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What Do You have in Common with Dolphins? by Mark Hatmaker


We were wild animals for seven million years. We learned a lot of lessons. We should be careful not to lose them.”-Lee Child

Let’s keep that quote in mind as we compare a couple of definitions, the first—

Domesticated or Domestication, (from the Latin domesticus: "of the home") is the cultivating or taming of a population of organisms in order to accentuate traits that are desirable to the cultivator or tamer.

For today’s lesson it is important that we hew closely to the scientific definition of this word. Merely finding a baby squirrel and keeping it as a pet is not by strict definition “domesticating” that animal, you are merely acculturating it to abnormal surroundings and there is a high probability that this “taming” will not survive sexual maturity. This is a lesson hard learned by chimpanzee and big cat owners, often what begins as an exercise in cuteness ends in the animal being what it is-wild. By the way, never the animal’s fault, it is merely being what it is despite our selfish wishes.

Domestication by strict definition is a process of thousands of years or hundreds of bred-for generations to render a species more docile or yielding to human wishes.

A poetic but stark definition of domestication is “the breaking of a species’ spirit over time to make us, the owner, happy. “

The second word to be defined is Civilization.

We are not using the word in the broad sense of the combined progress and adaptation of social man to his environment, but rather, again, in a clinical sense. Man is not a domesticated animal in the strict sense of the word, as he was not purposely bred for tameness, as we have done with wolves to give us cute puppies, or predatory big cats that we have bred to be lazy window-sill nappers.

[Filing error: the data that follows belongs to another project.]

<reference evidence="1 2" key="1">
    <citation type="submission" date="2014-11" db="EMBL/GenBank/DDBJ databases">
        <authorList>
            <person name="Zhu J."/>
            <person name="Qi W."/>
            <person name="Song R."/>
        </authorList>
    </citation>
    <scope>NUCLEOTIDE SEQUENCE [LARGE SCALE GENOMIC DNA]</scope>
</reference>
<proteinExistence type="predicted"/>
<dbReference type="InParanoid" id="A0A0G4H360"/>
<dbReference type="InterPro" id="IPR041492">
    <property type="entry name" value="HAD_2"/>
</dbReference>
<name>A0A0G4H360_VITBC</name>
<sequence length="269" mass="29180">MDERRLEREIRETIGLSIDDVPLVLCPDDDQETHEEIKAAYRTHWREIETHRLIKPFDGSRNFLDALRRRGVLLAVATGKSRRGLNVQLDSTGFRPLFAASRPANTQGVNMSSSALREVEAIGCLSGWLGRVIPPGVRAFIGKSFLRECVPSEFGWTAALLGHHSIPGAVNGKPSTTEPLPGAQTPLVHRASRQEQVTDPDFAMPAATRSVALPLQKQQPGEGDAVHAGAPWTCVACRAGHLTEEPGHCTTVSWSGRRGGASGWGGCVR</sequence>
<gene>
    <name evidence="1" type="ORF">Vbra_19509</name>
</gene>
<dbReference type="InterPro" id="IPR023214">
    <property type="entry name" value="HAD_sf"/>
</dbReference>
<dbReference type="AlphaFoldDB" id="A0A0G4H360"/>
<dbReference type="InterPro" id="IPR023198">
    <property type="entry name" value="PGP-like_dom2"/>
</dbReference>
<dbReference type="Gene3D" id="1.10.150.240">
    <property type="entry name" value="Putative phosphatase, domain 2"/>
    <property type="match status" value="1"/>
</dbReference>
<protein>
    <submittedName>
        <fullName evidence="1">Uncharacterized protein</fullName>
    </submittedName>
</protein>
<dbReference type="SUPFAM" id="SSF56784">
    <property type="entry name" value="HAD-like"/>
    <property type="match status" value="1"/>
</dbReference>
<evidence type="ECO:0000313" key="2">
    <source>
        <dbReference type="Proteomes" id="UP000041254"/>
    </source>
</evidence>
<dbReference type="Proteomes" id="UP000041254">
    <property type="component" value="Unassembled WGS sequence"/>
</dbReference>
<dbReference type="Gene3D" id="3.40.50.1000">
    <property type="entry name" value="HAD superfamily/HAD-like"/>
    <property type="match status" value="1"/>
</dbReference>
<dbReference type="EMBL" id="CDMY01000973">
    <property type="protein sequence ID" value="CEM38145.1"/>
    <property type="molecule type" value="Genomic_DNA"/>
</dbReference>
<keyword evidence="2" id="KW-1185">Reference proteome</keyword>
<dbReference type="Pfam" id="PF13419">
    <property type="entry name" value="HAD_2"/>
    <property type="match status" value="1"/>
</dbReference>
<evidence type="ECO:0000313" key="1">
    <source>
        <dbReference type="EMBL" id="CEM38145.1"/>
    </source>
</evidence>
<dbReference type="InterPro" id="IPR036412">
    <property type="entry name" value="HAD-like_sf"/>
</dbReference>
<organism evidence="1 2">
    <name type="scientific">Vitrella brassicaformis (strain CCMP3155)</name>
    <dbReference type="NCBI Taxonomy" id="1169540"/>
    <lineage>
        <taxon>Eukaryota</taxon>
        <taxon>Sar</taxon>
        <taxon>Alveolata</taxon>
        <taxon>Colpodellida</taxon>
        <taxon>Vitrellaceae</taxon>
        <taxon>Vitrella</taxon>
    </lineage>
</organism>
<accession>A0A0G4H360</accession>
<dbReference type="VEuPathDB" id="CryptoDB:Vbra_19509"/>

Man has never been subject to this strict purposeful breeding program so we are not domesticated, but voluntarily choose to be tame, or civilized. In this light, to be civilized is to voluntarily assume the mantle of a domesticated animal.

Man, in theory, can do what a dog or cat cannot do, we can revert to our wild state by choice. Yes, dogs can attack and cats can claw but no one will mistake their attempts at “wildness” for that of their ancestors. Man, on the other hand, can be just as wild as his primitive forebears as in essence he still walks around with the same body and the same brain that walked the savanna millions of years ago.

The same can’t be said for the Pekinese or Siamese at your feet begging for treats.

That bit of “Yeah, I’m a bad-ass caveman but I choose to be civilized and go all primal when I need to” may make some of us feel pretty fine, indeed.

But is the choice of civilizing ourselves just a few shades off from domestication?

Just how quickly can we lose our primal abilities?

Let’s look outside our own species for a moment to another species, a highly intelligent one at that. Let’s see what happens when we remove it from the wild, attempt to tame it, and then do an about-face and attempt to free it back into the wild.

The below is from dolphin trainer Tom Foster’s account of trying to re-wild two wild dolphin, Tom and Misha, to prepare them for their release. [The following is from the excellent article “Born to Be Wild” by Tim Zimmerman in National Geographic 6/2015, pages 68-69.]

[Keep in mind the following account regards two wild animals that were born in the wild, captured and kept in captivity for a few years. These animals were not born in captivity.]

“…Foster didn’t see how he could restore Tom and Misha to the Olympic level of fitness they would need to survive in the ocean if he didn’t put them through a regimen of fast swims, jumps, and tail walks that would build muscle and stamina. ‘The only way is to train them so you can untrain them, he says.”